- Professor Swinburne’s home page
- an encyclopedia entry which partially analyzes his work
- Conference organizers Dr. Jeffrey Brower and Dr. Michael Bergmann, and the conference website (lecture videos coming soon)
- Swinburne’s books on philosophy of religion and analytic theology
- The Coherence of Theism (1st edition – 2nd, substantially re-written edition out shortly)
- The Existence of God, 2nd ed. (kindle)
- Faith and Reason, 2nd ed. (kindle)
- The Evolution of the Soul, 2nd ed. (kindle)
- Revelation: From Metaphor to Analogy, 2nd ed. (kindle)
- Responsibility and Atonement (kindle)
- The Christian God (kindle)
- Providence and the Problem of Evil (kindle)
- Is There a God?, 2nd ed. (kindle)
- Was Jesus God? (kindle)
- The Resurrection of God Incarnate (kindle)
- Mind, Brain, and Free Will (kindle)
- Unbelievable Radio Show / podcast debate with Dr. Bart Ehrman on “God’s Problem” – evil and belief in God
- 2006 debate: Does God exist? vs. R. Joseph Hoffmann
- 2012 Amsterdam Veritas Forum debate: Is there a God? vs. Herman Philipse
- 2011 panel discussion: Is there a ghost in the machine?
- 2011 lecture at Notre Dame – What does the Old Testament mean?
- 2012 Biola interviews
- Closer to Truth interviews with Robert Kuhn (all of them)
- other interviews
- Swinburne @ trinities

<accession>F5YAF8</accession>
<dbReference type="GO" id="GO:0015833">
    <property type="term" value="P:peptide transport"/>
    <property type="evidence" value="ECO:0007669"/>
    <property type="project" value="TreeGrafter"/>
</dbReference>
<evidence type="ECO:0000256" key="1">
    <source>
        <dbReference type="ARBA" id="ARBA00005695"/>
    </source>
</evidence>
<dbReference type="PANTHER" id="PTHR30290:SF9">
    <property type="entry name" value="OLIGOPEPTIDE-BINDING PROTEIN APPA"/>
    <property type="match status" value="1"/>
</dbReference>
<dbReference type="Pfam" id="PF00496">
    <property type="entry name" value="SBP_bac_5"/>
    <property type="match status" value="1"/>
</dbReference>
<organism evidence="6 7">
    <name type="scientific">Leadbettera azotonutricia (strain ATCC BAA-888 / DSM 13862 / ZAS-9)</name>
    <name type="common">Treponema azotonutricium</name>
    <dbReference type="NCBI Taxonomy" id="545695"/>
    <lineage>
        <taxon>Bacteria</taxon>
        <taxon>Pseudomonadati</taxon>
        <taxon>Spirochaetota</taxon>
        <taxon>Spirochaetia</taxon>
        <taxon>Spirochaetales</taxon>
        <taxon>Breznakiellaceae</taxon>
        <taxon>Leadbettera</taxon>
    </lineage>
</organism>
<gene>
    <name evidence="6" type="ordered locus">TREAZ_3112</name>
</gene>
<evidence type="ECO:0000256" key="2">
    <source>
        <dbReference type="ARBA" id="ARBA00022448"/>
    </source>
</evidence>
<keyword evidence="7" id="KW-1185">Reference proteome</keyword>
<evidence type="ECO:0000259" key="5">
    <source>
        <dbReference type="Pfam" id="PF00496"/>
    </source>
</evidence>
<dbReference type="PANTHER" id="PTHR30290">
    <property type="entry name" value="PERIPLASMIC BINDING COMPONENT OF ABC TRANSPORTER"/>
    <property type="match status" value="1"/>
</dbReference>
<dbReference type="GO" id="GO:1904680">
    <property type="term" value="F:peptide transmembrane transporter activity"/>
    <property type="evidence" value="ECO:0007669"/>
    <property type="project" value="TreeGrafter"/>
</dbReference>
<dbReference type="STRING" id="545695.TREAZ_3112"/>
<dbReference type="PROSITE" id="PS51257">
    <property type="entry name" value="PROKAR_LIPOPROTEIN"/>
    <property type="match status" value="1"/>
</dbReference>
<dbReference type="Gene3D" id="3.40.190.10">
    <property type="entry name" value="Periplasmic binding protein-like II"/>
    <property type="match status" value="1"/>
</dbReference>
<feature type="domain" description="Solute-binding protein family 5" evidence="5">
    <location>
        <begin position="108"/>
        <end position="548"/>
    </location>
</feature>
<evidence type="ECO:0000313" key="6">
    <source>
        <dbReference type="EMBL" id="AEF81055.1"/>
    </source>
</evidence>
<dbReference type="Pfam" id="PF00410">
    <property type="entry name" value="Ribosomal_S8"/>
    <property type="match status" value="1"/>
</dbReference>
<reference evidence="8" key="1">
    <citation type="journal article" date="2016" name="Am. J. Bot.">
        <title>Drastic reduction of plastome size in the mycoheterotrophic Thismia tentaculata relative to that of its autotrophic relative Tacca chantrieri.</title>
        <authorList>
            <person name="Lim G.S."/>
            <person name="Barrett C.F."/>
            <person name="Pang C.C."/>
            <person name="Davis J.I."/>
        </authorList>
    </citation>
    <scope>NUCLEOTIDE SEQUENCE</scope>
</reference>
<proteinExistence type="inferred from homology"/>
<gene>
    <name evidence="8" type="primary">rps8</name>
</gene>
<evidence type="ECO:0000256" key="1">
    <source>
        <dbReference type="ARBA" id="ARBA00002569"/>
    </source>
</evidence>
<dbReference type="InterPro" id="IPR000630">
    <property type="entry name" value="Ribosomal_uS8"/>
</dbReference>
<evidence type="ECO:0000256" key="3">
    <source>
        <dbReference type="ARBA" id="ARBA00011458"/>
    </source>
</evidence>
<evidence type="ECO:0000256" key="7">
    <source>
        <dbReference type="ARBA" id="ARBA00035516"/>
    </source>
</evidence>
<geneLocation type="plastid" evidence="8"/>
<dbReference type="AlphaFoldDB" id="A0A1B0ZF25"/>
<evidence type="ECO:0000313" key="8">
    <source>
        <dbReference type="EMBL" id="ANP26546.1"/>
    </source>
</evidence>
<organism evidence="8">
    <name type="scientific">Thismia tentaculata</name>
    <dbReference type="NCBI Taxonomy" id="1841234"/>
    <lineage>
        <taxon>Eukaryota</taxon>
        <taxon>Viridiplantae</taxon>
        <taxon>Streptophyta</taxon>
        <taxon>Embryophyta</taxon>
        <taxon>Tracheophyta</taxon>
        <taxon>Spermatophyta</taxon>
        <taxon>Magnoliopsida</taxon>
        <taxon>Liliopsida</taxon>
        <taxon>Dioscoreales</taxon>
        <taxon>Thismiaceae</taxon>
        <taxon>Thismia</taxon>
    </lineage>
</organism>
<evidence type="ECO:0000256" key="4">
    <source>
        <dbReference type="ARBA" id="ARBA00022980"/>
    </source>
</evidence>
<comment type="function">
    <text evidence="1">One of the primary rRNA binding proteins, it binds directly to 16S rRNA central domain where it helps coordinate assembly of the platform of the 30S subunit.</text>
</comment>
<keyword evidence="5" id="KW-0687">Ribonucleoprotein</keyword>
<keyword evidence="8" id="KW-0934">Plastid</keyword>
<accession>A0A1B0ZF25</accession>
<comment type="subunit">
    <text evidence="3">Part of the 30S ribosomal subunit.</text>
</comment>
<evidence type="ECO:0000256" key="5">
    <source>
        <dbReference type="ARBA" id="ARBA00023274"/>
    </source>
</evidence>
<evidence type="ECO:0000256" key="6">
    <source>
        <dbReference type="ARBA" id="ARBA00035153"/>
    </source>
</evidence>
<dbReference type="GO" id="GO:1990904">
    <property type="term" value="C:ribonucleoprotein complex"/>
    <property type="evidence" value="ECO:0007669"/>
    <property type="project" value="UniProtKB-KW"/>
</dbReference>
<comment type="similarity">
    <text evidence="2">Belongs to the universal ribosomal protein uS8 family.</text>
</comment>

Wednesday, October 8, 2014
The Greatest Natural Theologian Alive
Here is his post with links to the conference:
In September of 2014 I was privileged to attend a conference in honor of the greatest living natural theologian. For the uninitiated, this is what “natural theology” is (also here). The initiated hold Swinburne in awe because of his writings. Richard Swinburne has produced an unparalleled string of carefully argued, in many cases ground-breaking books in philosophy of religion and in analytic theology (see the links below).
Many “big guns” of philosophy of religion came out to present at the conference, and to a person they related how Swinburne had inspired them to think deeply and carefully about various philosophical and theological issues. For my part, his The Christian God was the book that inspired and provoked me to look deeply into the issue of the Trinity. Professor Swinburne has a manly way of taking a stand on hard issues, fashion be damned. You may agree or disagree, but you will think.
The conference was called Faith and Reason: Themes from Swinburne, and it was hosted by Purdue University. On a warm September day-after-the-conference, Professor Swinburne and I sat outside on a bench on Purdue’s lovely campus. In this episode, I interview Professor Swinburne about his life and work. How has he been so productive? What advice does he have for aspiring analytic theologians? How has his work influenced academic theology?
You can also listen to this episode (and all others) on youtube (scroll down), stitcher, or itunes (please rate us there). If you would like to upload audio feedback for possible inclusion in a future episode of this podcast, put the audio file here.
Next episode: an interview with Professor Swinburne on his views on the Trinity.
Links for this episode: